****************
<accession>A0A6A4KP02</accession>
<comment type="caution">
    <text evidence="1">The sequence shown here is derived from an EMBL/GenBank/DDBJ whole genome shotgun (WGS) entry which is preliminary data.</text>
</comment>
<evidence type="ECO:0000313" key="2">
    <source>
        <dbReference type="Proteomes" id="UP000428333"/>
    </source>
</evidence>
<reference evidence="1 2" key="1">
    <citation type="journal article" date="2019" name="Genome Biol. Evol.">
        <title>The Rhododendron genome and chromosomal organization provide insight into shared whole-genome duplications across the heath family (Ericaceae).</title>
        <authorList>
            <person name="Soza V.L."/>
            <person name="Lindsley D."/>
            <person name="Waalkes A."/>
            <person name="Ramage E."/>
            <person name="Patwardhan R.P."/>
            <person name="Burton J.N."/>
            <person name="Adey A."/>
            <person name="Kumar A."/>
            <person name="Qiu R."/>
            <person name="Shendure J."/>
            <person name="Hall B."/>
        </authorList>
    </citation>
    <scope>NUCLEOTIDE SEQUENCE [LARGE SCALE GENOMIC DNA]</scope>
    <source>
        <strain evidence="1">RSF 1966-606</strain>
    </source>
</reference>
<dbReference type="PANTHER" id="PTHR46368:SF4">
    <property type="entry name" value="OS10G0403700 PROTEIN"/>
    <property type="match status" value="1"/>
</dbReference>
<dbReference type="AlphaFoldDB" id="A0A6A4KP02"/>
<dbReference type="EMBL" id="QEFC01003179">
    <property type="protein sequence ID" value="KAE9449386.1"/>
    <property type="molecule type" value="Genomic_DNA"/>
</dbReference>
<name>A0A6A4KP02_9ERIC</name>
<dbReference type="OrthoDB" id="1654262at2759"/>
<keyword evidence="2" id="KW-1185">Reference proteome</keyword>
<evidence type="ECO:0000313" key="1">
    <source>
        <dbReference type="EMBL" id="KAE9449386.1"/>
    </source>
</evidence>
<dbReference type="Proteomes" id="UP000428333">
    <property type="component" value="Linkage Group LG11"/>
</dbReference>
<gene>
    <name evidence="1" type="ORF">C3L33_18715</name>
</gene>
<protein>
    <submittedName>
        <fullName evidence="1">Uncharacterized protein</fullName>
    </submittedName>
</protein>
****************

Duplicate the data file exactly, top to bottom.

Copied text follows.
<accession>A0A6A4KP02</accession>
<comment type="caution">
    <text evidence="1">The sequence shown here is derived from an EMBL/GenBank/DDBJ whole genome shotgun (WGS) entry which is preliminary data.</text>
</comment>
<evidence type="ECO:0000313" key="2">
    <source>
        <dbReference type="Proteomes" id="UP000428333"/>
    </source>
</evidence>
<reference evidence="1 2" key="1">
    <citation type="journal article" date="2019" name="Genome Biol. Evol.">
        <title>The Rhododendron genome and chromosomal organization provide insight into shared whole-genome duplications across the heath family (Ericaceae).</title>
        <authorList>
            <person name="Soza V.L."/>
            <person name="Lindsley D."/>
            <person name="Waalkes A."/>
            <person name="Ramage E."/>
            <person name="Patwardhan R.P."/>
            <person name="Burton J.N."/>
            <person name="Adey A."/>
            <person name="Kumar A."/>
            <person name="Qiu R."/>
            <person name="Shendure J."/>
            <person name="Hall B."/>
        </authorList>
    </citation>
    <scope>NUCLEOTIDE SEQUENCE [LARGE SCALE GENOMIC DNA]</scope>
    <source>
        <strain evidence="1">RSF 1966-606</strain>
    </source>
</reference>
<dbReference type="PANTHER" id="PTHR46368:SF4">
    <property type="entry name" value="OS10G0403700 PROTEIN"/>
    <property type="match status" value="1"/>
</dbReference>
<dbReference type="AlphaFoldDB" id="A0A6A4KP02"/>
<dbReference type="EMBL" id="QEFC01003179">
    <property type="protein sequence ID" value="KAE9449386.1"/>
    <property type="molecule type" value="Genomic_DNA"/>
</dbReference>
<name>A0A6A4KP02_9ERIC</name>
<dbReference type="OrthoDB" id="1654262at2759"/>
<keyword evidence="2" id="KW-1185">Reference proteome</keyword>
<evidence type="ECO:0000313" key="1">
    <source>
        <dbReference type="EMBL" id="KAE9449386.1"/>
    </source>
</evidence>
<dbReference type="Proteomes" id="UP000428333">
    <property type="component" value="Linkage Group LG11"/>
</dbReference>
<gene>
    <name evidence="1" type="ORF">C3L33_18715</name>
</gene>
<protein>
    <submittedName>
        <fullName evidence="1">Uncharacterized protein</fullName>
    </submittedName>
</protein>